This is a big job for a little graph, but yes: according to Michael Cembalest, an analyst at JP Morgan, that image below maps the economic history of the world's major powers all the way back to the year one A.D. The graph shows the share of worldwide Gross Domestic Product (GDP) for each country throughout the last two millennia - basically, how much of the world's wealth each country laid claim to.
It features some surprises, like the fact that as of year one, India had the biggest economy in the world. As The Atlantic's Derek Thompson explains, that's because prior to the Industrial Revolution of the 1800s, GDP was mainly determined by population size.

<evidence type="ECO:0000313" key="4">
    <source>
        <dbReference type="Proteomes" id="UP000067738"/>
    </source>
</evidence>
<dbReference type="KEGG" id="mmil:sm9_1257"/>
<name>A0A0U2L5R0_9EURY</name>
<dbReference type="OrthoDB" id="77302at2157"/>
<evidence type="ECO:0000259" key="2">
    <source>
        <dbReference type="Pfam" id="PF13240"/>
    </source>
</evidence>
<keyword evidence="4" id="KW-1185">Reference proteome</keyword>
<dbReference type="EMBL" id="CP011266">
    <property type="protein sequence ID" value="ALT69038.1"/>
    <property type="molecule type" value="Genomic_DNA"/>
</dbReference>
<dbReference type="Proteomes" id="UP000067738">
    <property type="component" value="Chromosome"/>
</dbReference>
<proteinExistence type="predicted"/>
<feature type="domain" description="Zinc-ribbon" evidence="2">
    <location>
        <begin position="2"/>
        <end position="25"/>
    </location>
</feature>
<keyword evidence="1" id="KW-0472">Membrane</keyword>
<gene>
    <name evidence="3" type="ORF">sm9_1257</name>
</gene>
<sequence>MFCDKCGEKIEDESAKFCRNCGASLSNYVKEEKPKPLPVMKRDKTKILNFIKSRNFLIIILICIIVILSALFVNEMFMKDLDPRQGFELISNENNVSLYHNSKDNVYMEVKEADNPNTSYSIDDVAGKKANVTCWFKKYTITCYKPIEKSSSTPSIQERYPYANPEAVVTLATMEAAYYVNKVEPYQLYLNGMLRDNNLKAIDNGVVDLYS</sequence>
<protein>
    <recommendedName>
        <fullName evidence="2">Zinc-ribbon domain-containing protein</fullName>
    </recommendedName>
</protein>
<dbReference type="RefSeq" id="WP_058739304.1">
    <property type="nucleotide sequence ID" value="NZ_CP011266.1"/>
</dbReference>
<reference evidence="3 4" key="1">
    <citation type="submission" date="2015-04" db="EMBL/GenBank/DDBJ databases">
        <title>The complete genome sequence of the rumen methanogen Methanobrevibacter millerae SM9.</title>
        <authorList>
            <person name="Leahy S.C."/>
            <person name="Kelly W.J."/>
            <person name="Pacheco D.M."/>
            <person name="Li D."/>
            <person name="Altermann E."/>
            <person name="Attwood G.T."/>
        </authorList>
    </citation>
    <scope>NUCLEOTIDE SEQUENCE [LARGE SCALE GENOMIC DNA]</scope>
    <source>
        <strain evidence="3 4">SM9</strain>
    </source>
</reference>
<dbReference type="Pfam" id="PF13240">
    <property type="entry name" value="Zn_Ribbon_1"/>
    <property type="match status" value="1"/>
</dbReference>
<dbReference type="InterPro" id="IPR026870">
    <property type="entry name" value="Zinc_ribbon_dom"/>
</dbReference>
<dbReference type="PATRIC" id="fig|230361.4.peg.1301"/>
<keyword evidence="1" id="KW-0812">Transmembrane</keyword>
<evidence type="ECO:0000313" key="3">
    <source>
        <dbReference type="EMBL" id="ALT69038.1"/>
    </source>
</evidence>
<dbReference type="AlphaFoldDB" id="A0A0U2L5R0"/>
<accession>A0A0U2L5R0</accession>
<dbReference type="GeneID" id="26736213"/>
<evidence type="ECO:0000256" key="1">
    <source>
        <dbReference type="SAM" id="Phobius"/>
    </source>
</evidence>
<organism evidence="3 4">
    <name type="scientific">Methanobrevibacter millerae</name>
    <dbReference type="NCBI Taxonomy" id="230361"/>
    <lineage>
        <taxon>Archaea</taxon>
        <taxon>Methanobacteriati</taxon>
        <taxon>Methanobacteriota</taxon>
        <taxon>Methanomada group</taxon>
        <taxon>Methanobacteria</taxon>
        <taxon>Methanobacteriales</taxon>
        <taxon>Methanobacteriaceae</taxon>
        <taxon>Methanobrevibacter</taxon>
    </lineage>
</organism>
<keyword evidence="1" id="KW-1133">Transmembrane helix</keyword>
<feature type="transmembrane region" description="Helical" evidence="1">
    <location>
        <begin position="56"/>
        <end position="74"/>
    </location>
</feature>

Things are different today: the United States now accounts for five percent of the world population, but 21 percent of its GDP, while Asia (minus Japan) accounts for 60 percent of the world population but only 30 percent of its GDP. As Thompson puts it, "everything to the left of 1800 is an approximation of population distribution around the world and everything to the right of 1800 is a demonstration of productivity divergences around the world". Check it out below:
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